The best prevention is what I wrote above, sturdy doors and windows. Since your security requirements seem quite high, I would say go with a stand-alone, power-fail and sabotage safe system and a certified company, as they will know how to best place all the elements for perimeter surveillance (detecting the intrusion attempt when it is happening) and motion sensors (detecting the intruder when he is already in). When you say “prevention”, I suppose you mean the first, rather than detecting an intruder already inside.
In addition to a siren belonging to the alarm, you can have it send a message to you home automation to make additional fuzz, but then that’s just the cherry on the cake.
Btw, if you want anyone to be scared even before trying, you need to make sure that at least some elements of your security system, usually cameras, are clearly visible from the outside. Where I live burglary is quite a bit more common than in Europe; they even sell dummy cameras, meaning just the housing of the cam, to make a house seem protected.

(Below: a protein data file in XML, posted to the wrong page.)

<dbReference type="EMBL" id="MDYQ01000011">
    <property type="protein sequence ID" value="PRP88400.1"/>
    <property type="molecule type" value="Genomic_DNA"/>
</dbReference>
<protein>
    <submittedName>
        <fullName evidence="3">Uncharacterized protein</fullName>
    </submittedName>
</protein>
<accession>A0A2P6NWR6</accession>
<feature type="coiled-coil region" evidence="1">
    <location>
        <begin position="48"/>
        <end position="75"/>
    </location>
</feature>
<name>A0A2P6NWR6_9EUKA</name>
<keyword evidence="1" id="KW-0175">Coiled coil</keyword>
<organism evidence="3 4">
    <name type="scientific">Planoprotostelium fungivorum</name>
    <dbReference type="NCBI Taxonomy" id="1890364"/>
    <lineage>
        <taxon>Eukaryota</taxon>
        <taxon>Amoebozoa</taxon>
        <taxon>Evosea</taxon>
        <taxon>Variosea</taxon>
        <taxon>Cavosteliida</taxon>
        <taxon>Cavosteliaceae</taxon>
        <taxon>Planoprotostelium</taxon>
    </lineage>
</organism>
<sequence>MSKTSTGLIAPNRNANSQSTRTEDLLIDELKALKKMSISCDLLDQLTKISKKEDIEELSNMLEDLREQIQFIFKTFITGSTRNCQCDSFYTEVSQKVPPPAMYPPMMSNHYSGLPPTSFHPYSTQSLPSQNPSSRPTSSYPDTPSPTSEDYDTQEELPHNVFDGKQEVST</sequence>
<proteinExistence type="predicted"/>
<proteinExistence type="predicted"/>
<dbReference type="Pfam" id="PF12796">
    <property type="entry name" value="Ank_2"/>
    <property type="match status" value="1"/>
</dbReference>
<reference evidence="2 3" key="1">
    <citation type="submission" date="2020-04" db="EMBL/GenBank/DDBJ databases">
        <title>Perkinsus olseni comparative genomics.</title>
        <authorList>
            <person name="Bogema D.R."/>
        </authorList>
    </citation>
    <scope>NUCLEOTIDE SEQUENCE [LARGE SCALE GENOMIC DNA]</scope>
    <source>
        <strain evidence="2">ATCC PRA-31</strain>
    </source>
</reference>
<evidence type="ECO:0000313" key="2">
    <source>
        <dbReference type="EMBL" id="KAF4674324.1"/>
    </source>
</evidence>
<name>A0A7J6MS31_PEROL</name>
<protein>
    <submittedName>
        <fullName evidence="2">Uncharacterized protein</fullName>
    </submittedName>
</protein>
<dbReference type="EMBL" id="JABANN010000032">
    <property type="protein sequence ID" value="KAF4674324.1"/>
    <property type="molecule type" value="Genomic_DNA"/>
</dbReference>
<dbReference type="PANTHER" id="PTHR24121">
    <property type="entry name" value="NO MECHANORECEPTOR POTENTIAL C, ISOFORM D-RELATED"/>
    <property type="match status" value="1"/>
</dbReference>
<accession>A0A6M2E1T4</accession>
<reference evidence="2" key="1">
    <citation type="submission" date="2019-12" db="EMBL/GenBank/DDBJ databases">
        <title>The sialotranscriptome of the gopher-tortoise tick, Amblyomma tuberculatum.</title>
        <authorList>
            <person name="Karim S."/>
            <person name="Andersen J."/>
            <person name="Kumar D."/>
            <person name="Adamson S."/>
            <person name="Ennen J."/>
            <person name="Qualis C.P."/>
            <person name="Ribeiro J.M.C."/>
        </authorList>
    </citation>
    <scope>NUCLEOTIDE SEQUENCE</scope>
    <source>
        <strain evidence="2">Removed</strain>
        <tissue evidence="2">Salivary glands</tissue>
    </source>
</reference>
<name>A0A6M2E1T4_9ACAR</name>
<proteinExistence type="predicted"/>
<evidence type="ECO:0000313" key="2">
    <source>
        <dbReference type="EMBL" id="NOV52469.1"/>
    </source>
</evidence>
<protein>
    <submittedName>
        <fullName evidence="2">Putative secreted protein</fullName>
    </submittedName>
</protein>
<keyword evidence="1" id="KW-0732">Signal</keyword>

Not at all. Personally, I always set the lighting mood accordingly to what’s on screen.
Actually, some expensive Philips TV come with a system called ambilight, where they have a large number of RGB LEDs around the frame, shining back on the wall. However, other than a room lighting system, these are individually controlled by the TV according to what’s on the screen and react very fast.
Just setting the mood, that’s maybe a few LED strips behind the TV and illuminating the ceiling, is still well doable with KNX, but I personally have come to like the capabilities of the system so much that I do not think I would go to back to a lighting system not capable of color temperature/color.